The candidates for Ohio governor got no closer to a debate on Thursday, as Democrat Lee Fisher's campaign accused Republican Bob Taft of blurring the issue.
Mr. Taft, who as secretary of state is Ohio's chief elections officer, has insisted that any debates include all four candidates on the Nov. 3 ballot. The other two are Reform Party candidate John Mitchel and Zanna Feitler, a Natural Law Party member who is running as an independent.
Mr. Taft said he had accepted an invitation to debate the other three at the Cleveland City Club on Oct. 30. But Fisher spokeswoman Judy Barbao said Thursday Mr. Fisher had agreed to debate only Mr. Taft at that event.
She said Taft campaign spokesman Brett Buerck was trying to make it look as if Mr. Fisher had agreed to the four-way debate.
"To say we've agreed to a City Club debate with four candidates is absolutely incorrect. He's still continuing to float false information," Ms. Barbao said.
Meanwhile, a joint appearance by Mr. Taft and Mr. Fisher that had been scheduled Oct. 22 in Dayton was canceled this week.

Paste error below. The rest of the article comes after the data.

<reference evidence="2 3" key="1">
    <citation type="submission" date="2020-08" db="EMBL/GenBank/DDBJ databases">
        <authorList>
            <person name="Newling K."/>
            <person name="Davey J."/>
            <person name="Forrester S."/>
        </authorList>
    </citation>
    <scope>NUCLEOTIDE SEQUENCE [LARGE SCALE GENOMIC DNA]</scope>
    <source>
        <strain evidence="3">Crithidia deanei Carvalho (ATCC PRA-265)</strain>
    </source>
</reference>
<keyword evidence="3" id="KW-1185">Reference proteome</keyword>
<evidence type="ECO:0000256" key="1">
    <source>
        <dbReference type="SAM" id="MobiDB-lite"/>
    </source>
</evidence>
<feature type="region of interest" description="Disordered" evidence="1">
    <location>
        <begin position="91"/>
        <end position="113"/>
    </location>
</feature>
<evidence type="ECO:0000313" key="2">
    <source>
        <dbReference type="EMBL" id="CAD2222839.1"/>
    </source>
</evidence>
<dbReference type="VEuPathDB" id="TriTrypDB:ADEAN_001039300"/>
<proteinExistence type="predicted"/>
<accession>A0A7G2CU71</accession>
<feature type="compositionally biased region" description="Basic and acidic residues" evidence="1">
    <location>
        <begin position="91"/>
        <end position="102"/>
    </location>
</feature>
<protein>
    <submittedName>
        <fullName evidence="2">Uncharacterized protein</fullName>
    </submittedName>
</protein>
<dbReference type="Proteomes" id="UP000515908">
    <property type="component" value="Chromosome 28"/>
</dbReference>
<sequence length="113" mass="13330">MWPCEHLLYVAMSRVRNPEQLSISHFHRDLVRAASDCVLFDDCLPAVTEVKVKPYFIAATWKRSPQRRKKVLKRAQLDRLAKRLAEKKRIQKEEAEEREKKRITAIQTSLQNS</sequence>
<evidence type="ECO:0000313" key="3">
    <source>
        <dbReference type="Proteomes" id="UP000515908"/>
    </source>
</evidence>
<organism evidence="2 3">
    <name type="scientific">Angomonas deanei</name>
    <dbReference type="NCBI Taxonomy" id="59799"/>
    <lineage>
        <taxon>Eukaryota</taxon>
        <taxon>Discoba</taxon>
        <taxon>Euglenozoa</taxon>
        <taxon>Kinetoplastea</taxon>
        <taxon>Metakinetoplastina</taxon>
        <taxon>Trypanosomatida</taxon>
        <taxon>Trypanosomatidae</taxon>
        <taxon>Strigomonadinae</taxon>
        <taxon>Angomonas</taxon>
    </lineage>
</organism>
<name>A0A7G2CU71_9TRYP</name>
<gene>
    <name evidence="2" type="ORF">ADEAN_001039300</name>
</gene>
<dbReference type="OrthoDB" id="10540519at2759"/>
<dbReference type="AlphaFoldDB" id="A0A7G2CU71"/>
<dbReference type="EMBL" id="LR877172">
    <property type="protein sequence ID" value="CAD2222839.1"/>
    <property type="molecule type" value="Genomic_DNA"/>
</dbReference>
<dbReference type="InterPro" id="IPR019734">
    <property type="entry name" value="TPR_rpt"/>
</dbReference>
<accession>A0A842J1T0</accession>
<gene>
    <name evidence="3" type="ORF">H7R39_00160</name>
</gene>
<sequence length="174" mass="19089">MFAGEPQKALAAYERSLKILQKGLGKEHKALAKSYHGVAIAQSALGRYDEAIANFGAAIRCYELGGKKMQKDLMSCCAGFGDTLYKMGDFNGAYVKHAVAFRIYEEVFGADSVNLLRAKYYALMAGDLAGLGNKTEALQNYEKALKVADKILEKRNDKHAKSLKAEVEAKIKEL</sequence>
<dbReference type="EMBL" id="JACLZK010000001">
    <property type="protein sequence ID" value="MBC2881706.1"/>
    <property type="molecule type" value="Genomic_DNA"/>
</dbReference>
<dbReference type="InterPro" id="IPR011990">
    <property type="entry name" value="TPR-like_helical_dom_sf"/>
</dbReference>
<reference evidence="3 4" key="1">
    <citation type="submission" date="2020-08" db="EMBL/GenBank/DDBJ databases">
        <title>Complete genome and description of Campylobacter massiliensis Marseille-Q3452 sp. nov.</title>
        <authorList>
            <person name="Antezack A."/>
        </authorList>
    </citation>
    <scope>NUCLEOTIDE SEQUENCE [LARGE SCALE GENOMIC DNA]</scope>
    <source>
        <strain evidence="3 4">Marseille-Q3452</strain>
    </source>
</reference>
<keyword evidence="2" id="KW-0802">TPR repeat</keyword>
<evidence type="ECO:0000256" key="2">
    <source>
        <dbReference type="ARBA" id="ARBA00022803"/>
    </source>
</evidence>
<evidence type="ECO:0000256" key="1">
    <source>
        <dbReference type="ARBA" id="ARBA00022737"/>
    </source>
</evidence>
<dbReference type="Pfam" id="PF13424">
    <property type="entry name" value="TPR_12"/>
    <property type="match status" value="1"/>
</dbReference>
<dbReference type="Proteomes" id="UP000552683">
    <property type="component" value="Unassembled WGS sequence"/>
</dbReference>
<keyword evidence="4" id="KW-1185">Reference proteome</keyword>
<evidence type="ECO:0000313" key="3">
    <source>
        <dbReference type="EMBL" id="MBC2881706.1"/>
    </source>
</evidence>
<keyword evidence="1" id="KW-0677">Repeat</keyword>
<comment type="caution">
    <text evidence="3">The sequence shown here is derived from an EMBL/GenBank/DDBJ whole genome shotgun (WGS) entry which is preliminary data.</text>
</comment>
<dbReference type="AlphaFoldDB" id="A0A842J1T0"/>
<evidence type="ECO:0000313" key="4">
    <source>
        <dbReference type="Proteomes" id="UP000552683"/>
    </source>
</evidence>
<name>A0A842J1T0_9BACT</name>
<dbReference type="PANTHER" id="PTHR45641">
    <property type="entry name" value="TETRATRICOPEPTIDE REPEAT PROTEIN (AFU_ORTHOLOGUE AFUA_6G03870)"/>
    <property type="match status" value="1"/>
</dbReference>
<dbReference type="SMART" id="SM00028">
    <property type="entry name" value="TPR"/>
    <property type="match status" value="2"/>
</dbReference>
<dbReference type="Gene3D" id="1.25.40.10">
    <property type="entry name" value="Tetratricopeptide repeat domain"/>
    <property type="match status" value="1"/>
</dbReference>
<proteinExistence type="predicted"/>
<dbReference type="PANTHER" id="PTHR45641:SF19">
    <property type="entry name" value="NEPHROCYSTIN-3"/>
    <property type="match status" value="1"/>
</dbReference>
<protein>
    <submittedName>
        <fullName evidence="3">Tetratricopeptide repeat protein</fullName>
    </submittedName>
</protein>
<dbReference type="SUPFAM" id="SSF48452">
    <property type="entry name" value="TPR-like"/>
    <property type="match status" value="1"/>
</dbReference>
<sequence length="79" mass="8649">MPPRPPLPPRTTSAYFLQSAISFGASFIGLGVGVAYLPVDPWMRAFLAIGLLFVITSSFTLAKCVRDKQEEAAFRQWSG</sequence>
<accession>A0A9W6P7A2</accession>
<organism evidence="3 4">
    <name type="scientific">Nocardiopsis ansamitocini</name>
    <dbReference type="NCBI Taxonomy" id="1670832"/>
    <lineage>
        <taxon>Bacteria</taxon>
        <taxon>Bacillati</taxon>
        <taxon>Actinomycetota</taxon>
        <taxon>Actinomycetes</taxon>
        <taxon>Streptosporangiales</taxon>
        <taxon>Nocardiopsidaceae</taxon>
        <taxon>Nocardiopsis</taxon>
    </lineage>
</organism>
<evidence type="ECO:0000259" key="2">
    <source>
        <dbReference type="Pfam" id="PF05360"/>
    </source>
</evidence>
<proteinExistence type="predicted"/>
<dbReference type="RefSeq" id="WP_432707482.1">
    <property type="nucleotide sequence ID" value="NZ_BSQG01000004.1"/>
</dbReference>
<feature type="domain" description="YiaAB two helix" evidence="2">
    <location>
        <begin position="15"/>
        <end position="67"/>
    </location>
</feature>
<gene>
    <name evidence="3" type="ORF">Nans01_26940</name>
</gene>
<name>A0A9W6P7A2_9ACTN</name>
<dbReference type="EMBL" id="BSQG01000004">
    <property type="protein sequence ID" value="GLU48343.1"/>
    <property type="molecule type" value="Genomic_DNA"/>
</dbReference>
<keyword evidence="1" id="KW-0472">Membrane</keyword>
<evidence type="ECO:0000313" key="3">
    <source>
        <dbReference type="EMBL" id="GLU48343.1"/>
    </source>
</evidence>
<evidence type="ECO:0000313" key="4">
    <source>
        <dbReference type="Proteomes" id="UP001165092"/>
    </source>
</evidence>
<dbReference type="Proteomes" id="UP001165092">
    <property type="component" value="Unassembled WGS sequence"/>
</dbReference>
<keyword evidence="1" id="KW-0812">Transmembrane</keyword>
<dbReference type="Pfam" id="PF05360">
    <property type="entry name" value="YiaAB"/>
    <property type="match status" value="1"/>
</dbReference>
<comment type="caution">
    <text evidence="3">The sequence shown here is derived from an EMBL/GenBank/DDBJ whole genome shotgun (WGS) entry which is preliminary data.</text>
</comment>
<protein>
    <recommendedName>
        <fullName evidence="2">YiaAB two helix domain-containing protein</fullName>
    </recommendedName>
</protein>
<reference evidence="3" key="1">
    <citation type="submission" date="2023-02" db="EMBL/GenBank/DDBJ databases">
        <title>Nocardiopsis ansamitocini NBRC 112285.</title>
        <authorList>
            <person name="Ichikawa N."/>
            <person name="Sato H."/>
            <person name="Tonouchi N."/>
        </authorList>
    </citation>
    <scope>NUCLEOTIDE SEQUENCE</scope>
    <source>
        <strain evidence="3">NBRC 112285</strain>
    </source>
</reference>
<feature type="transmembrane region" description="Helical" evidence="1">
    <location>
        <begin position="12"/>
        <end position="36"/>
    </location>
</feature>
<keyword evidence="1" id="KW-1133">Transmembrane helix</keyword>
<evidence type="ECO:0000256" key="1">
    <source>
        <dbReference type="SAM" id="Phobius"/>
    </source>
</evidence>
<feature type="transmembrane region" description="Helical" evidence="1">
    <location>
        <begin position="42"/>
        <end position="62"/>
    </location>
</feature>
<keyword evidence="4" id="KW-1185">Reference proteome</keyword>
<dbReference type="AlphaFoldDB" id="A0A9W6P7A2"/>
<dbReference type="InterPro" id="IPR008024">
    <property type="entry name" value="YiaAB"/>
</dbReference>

The Your Voice, Your Vote sponsoring group that includes the Dayton Daily News, radio and television stations and the League of Women Voters had planned the forum. Organizers decided not to broaden the one-hour meeting into a four-way forum, saying it would dilute the discussion.
Mr. Taft withdrew this week.
"We are disappointed that Mr. Taft has reneged on his commitment to us," said Ellen Belcher, chairwoman of Your Voice, Your Vote. Organizers thought if they aired a Fisher-only forum, they would have to give Mr. Taft equal air time or risk having their broadcast licenses challenged, Ms. Belcher said.
Mr. Taft said Wednesday he was considering a compromise with Mr. Fisher that would allow some debates to take place. Ms. Barbao said that Mr. Fisher's campaign wanted to negotiate with the City Club, but that Mr. Taft wasn't going to budge.
"They are not moving at all. They're trying to create a false perception that they're willing to do these debates," she said.
Mr. Buerck said the Taft campaign's position had always been clear. "I'm not trying to create a false impression at all," he said. "We're not going to do any one-on-one debates."